Gap Analysis

  • Published on

  • View

  • Download

Embed Size (px)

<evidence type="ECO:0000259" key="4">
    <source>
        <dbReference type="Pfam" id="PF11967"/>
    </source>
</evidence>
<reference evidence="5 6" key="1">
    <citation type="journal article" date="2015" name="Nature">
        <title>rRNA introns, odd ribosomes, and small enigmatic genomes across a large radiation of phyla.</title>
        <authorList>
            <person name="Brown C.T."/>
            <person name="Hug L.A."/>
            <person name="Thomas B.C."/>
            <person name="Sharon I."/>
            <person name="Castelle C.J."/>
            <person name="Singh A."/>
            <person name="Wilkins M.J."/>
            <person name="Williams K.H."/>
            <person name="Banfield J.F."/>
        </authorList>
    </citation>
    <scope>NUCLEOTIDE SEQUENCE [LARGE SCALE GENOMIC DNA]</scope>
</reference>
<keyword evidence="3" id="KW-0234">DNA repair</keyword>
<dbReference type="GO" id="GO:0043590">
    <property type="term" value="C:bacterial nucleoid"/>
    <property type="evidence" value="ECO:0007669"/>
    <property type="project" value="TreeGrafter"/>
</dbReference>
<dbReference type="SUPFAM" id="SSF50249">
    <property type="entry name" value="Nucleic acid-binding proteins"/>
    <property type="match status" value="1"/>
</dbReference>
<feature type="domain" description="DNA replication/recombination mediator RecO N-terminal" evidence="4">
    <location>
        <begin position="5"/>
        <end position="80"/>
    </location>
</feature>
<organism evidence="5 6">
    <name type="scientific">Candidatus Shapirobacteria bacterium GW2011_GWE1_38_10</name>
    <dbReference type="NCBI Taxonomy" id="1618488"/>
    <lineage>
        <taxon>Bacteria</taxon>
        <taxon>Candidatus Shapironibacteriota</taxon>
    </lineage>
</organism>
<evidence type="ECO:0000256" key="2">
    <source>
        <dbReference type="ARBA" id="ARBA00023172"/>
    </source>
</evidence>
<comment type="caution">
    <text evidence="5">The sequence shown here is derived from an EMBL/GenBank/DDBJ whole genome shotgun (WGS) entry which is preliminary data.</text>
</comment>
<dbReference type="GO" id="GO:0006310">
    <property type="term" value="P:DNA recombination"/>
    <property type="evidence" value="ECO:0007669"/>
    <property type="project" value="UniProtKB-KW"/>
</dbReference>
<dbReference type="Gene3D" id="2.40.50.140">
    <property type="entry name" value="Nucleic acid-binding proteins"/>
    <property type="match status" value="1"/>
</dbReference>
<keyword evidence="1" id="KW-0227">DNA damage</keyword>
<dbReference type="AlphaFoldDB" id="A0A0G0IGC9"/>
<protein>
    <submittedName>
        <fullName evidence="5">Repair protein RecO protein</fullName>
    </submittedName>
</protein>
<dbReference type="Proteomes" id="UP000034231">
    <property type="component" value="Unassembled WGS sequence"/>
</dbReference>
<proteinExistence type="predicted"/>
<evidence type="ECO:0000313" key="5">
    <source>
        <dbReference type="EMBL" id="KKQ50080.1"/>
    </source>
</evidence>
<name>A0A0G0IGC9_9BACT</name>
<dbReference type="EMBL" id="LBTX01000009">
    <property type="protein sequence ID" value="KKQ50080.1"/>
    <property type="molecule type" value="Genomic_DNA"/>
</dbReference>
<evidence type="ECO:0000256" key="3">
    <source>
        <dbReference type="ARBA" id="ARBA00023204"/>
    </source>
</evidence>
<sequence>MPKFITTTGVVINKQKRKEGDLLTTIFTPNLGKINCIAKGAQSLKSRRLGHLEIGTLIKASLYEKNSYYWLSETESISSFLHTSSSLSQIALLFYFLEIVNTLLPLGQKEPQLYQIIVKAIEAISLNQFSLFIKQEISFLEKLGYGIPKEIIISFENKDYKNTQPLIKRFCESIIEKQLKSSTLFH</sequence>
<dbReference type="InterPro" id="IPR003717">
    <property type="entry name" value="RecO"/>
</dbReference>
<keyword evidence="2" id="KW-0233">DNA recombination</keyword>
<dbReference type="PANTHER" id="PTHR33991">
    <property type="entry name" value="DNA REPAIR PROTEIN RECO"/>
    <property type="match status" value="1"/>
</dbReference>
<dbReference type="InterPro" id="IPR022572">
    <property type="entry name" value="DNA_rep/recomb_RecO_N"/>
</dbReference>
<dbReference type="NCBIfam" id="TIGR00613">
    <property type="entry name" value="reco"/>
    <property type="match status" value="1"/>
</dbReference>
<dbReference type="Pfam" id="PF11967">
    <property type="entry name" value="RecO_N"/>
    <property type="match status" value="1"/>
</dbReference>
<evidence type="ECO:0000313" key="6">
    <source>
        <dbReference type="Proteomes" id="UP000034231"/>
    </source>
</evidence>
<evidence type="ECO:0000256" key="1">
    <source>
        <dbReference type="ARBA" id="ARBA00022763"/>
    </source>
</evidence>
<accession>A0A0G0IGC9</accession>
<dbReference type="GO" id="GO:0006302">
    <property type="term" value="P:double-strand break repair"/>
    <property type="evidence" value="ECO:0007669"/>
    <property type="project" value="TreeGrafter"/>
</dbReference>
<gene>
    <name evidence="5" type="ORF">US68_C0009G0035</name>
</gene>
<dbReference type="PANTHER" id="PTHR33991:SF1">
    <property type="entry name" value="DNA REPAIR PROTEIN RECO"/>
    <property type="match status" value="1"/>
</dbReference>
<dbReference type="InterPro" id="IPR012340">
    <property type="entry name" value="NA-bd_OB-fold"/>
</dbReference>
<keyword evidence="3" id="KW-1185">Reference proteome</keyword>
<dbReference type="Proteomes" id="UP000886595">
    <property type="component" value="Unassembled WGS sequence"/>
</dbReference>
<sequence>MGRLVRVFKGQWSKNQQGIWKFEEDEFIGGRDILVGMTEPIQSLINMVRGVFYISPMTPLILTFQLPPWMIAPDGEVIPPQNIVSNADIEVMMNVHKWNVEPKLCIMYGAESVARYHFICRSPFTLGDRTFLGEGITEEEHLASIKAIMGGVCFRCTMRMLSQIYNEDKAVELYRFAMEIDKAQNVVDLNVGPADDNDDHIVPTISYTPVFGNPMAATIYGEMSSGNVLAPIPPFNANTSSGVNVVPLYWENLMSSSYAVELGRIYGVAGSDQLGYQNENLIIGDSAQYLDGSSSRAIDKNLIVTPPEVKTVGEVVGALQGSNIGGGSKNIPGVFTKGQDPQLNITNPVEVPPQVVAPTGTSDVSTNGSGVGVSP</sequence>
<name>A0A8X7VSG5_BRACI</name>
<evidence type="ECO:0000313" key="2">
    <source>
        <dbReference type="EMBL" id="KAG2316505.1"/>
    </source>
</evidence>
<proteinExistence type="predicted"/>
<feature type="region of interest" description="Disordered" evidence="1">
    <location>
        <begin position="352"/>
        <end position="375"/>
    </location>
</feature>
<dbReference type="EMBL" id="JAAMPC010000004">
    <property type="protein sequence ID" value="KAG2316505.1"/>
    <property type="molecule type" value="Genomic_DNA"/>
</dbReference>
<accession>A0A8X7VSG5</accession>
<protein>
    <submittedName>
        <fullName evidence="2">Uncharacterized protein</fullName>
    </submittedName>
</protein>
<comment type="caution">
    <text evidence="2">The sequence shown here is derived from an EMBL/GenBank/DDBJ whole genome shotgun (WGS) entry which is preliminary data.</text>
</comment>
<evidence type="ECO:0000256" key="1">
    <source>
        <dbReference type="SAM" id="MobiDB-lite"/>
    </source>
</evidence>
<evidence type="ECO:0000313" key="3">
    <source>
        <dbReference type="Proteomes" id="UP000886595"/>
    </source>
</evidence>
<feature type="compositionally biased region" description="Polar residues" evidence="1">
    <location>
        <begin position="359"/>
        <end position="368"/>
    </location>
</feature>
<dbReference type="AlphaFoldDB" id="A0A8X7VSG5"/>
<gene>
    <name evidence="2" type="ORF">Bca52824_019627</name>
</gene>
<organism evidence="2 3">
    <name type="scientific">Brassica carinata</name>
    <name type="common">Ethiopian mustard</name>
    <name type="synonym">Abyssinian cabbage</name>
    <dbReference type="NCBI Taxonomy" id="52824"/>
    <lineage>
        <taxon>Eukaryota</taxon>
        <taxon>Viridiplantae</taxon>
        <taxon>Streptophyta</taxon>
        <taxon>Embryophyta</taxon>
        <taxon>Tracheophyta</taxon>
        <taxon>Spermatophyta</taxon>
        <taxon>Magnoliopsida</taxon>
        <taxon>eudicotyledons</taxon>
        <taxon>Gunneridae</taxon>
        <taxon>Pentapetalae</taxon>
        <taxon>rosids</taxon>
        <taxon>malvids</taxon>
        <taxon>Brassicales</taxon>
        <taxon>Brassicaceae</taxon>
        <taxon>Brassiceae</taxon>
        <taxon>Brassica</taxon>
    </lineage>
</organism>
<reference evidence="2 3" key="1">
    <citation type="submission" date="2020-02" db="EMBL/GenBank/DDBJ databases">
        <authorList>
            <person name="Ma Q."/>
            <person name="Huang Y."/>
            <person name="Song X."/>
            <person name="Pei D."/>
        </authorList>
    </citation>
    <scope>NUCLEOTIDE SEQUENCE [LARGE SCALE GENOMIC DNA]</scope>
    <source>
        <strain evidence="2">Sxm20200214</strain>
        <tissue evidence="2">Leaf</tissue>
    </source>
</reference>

<p>Gap AnalysisQuiere confirmar que su organizacin est preparada para la certificacin? descubrir qu le falta?</p> <p>Un Gap Analysis es un anlisis que mide cmo una organizacin est llevando a cabo su desempeo con respecto a una serie de criterios establecidos en base a normas o procedimientos internos, controles seleccionados, las mejores prcticas de competencia, etc. El resultado de este anlisis establece la diferencia entre el desempeo actual y el esperado, con un informe presentado con indicaciones sobre dnde estn las deficiencias y qu falta para cumplir con cada requisito de la norma.El objetivo un Gap Analysis es: Analizar el enfoque inicial de un proyecto de implementacin: alcance, centros de trabajo a incluir, recursos, etc. Analizar el progreso de una implantacin a mitad de la misma o hacia el final, antes de que sevaya a realizar la auditora de certificacin.Aunque es aplicable a cualquier norma certificable, normalmente se lleva a cabo para nuevos esquemas de certificacin, que son los que mayores dudas crean en las organizaciones, debido precisamente a la novedad de los mismos. El Gap Analysis se lleva a cabo a travs de una auditora in situ. Mediante una auditora constructiva, el auditor realiza un anlisis y finalmente lleva a cabo el informe de auditora de Gap Analysis que se compone de las siguientes partes: Definicin del enfoque del proyecto de implantacin y certificacin (alcance, etc.), Progreso en el cumplimiento de los requisitos de la norma de referencia y por lo tanto, cuestiones pendientes de implantacin, Recomendaciones y oportunidades de mejora, Estimacin del plazo de implantacin necesario (en funcin de los recursos estimados) para la implantacin y certificacin.As se determina por tanto el grado de preparacin de su organizacin ante la certificacin. Consultar las normas certificablesVolver arriba</p> <p>Compare AdvantagesAll information technology systems will have both advantages and disadvantages. A new system will usually seem better to some users, because it is different to the system currently in place. This new system may purport to have better functionality than the 'legacy' system. Other users may like the familiarity of the 'legacy' system and may fear possible changes being introduced. Gap analysis is one method used to compare legacy and proposed information technology systems. Gap analysis allows an organisation to recognise the features and functionality of the legacy system, compared with the requirements of the new system.Gap analysisGap Analysis is all about evaluating and improving business performance. In information technology, gap analysis is the study of the differences between two different information systems or applications, often for the purpose of determining how to get from one state to a new state. A gap is sometimes spoken of as "the space between where we are and where we want to be." Gap analysis is undertaken as a means of bridging that space. Gap Analysis Steps</p> <p>A gap analysis may include the following steps:1. Review SystemReview of the current information system or application in order to understand the processing, features or system currently in place. 2. Develop RequirementsDevelopment of the requirements needed by the 'new system'. This may be in the form of a strategic objective that the organisation wishes to implement. This strategic objective may allow the organisation to increase their competitive advantages, or improve the technology and efficiency of their practices and procedures. The proposed system may include: Restructuring the current information system in order to become compliant with a new industry standard or organisation requirement Updating the hardware of the system. For example, the current hardware may be outdated, inefficient and unable to handle the capacity needs of the organisation. Updating the software of the system. The applications used by the organisation may not have the functionality required. There may be a newer version of the software that incorporates added features and is a 'better fit' for the organisation's requirements. Restructuring of documents, files or information so that it is more accessible. An e-commerce website that enables customers to purchase products online. New technology may become available, ie, a new invention, or reduction in price of a product to be more affordable for the organisation. This 'new technology' may enable the organisation to improve efficiency or productivity. Creating new applications for use by the organisation. For example, a new database may need to be created to contain all of the organisation's data.3. ComparisonA comparison of the current element of the system and the new system requirements or objectives will give an idea of whether a 'gap' exists. If there is a gap there will be discrepancies between what the organisation wants and what they already have in place.The gap analysis allows us to discover how to get from one state to a new state. This comparison may take the form of a 'Gap - Yes/No' column (see Example gap analysis table below), to identify where the gaps exist for each element.4. ImplicationsImplications of introducing the item being evaluated. The risks and impacts of introducing/ implementing the item. More information regarding this step is contained in the resource Develop Action Plans.5. RecommendationsThe last step in the gap analysis is to make recommendations to identify the items or solutions needed to 'fill' the gap, if a gap exists. More information regarding this step is contained in resource Develop Action Plans.Example gap analysis tableThe gap analysis table shown below is an example of a template that can be used to conduct a gap analysis. Example: Gap Analysis Table</p> <p>Currently in placeRequirementsGap Y/NItems needed</p> <p>manual 'paper based' information systemcomputerised systemY Computers (hardware) Applications (software) User training</p> <p>Etc...</p> <p>Limited Gap Analysis TemplateThe template shown below, is another example of a gap analysis template. This is the template that will be followed hereon in. This template can be used to record the information gathered from the gap analysis. This is expanded further in the resource Develop Action Plans.Example: Another Gap Analysis TableObjectives Test/ check/ evaluate/ confirm a specified condition or situation.FindingsThe results of performing the test/ check/ evaluation/ confirmationAn example of a gap analysis following the format of the template in Example 2 above can be found in Compare Information related to current operational practices previously.SummaryGap analysis allows the organisation to compare an 'as is' scenario with a desired 'future state'. Gap analysis generally follows 5 steps: reviewing a current [as is] system; determining requirements of the proposed [future state] system and comparing these two states in order to determine the implications and requirements involved in getting from one state [as is], to the other [future state].</p> <p>Ecological Gap AnalysisRequirement in the Programme of Work: Action 1.1.5: By 2006 complete protected area system gap analyses at national and regional levels based on the requirements for representative systems of protected areas that adequately conserve terrestrial, marine and inland water biodiversity and ecosystems. National plans should also be developed to provide interim measures to protect highly threatened or highly valued areas wherever this is necessary. Gap analyses should take into account Annex I of the Convention on Biological Diversity and other relevant criteria such as irreplaceability of target biodiversity components, minimum effective size and viability requirements, species migration requirements, integrity, ecological processes and ecosystem services." What is gap analysis? At its simplest, a gap analysis is an assessment of the extent to which a protected area system meets protection goals set by a nation or region to represent its biological diversity. Gap analyses can vary from simple exercises based on a spatial comparison of biodiversity with existing protected areas to complex studies that need detailed data gathering and analysis, mapping and use of software decision packages. All gap analyses should consider a range of different gaps in a protected area network: Representation gaps: either no representations of a particular species or ecosystem in any protected area, or not enough examples of the species or ecosystem represented to ensure long-term protection. Ecological gaps: while the species or ecosystem occurs in the protected area system, occurrence is either of inadequate ecological condition, or the protected area(s) fail to address species'' movements or specific ecological conditions needed for long-term survival or ecosystem functioning. Management gaps: protected areas exist but management regimes (management objectives, governance types, or management effectiveness) do not provide full security for particular species or ecosystems given local conditions. Available resources for: What is gap analysis? 1. Background- global gap analysis Actual title :Coverage Provided by the Global Protected-Area System: Is It Enough? Author: Thomas M Brooks, Mohamed I Bakaar, Tim Boucher et al Paper published in Bioscience 54, November 2004 Gap analysis introduction: Actual title: What does gap analysis mean? A simple framework for assessment Author: Jeffrey Parrish and Nigel Dudley Summary: Outline of the background to and principles behind, protected area gap analysis Gap analysis - Principles of gap analysis: Actual title: Six guiding principles of gap analysis Author: Anon Summary: A set of principles for analysis: inclusion of a certain amount of redundancy and planned resilience in a fully representative system; analysis that is participatory, including key stakeholders and iterative, building on improving knowledge of biodiversity, threats, and protected area design Keywords: gap analysis, principles Gap analysis - Selecting Conservation Targets/Biodiversity Features Author: Jonathan Higgins and Rebecca Esselman Keywords: conservation targets, biodiversity features, ecosystems, representation, coarse-fine filter of Gap Analysis Gap analyses should be driven by a series of scientific, social and political principles. Representation: choose focal biodiversity across biological scales (species and ecosystems) and realms (terrestrial, freshwater, and marine) for the gap analysis to capture the full array of biodiversity in the protected area system. Redundancy: include sufficient examples of species and ecosystems in a protected area network to capture genetic variation and protect against unexpected losses. Resilience: design protected area systems to withstand stresses and changes, including future changes such as global warming. Different types of gaps: analyse representation gaps (biodiversity not found in any protected area), ecological gaps (biodiversity''s ecological needs not adequately addressed in protected areas) and management gaps (inadequate management or purpose). A participatory approach: collaborate with key stakeholders in decisions about protected areas. The CBD demands participation, in particular by directly affectedcommunities, including indigenous and traditional peoples. An iterative process: review and improve the gap analysis as knowledge grows and environmental conditions change. Available Resources For Principles of Gap Analysis 1. Gap analysis - Principles of gap analysis Actual title: Six guiding principles of gap analysis Author: Anon Summary: A set of principles for analysis: inclusion of a certain amount of redundancy and planned resilience in a fully representative system; analysis that is participatory, including key stakeholders and iterative, building on improving knowledge of biodiversity, threats, and protected area design Keywords: gap analysis, principles approaches Experience in protected areas demonstrates that they are most likely to succeed when key stakeholders are involved in creation, design, and management. Yet the relationship between people and protected areas is one of the most challenging in conservation, with conflicts often created by failing to address peoples needs. Such actions, quite apart from their social and humanitarian impacts, achieve little for conservation. Loss of traditional rights can reduce peoples interest in long-term land stewardship of resources and even increase the rate of damage to the protected area. Conversely, people can play a key positive role. Many natural areas have been managed to some extent for hundreds or thousands of years and biodiversity may rely on traditional management. Local communities can maintain protected area values, if they agree with them, in situations where park managers have neither the time nor resources to ensure protection. The Programme of Work stresses that planning should be participatory, involving a wide range of the right stakeholders. Many tools exist to help the process of engaging with stakeholders. Available Resources For Stakeholder approaches 1. Guidelines - Protected area governance guidelines Actual title: Indigenous and Local Communities and Protected Areas - Towards equity and enhance conservation Author: Grazia Borrini-Feyerabend, Ashish Kothari and Gonzalo Oviedo Summary: Guidance on policy and practice for co-managed protected areas and Community Conserved Areas Keywords: protected area, communities, governance, community conserved area Participatory tools - Ecotourism development. Actual title: Participatory Ecotourism Planning Author: Juan Carlos Bonilla Summary: Guidelines from Conservation International published in 1997 Keywords: participation, ecotourism Participatory tools - FAO tools Actual title: The Participatory Process for Supporting Collaborative Management of Natural Resources, An Overview Author: Andrew W. Ingles, Arne Musch and Helle Qwist-Hoffmann Summary: Overview of participatory approaches Keywords: participation, natural resource management Participatory tools - Good governance guidelines. Actual title: Good Governance, Indigenous Peoples, and Biodiversity Conservation Author: Janis B. Alcorn Summary: Guidelines f...</p>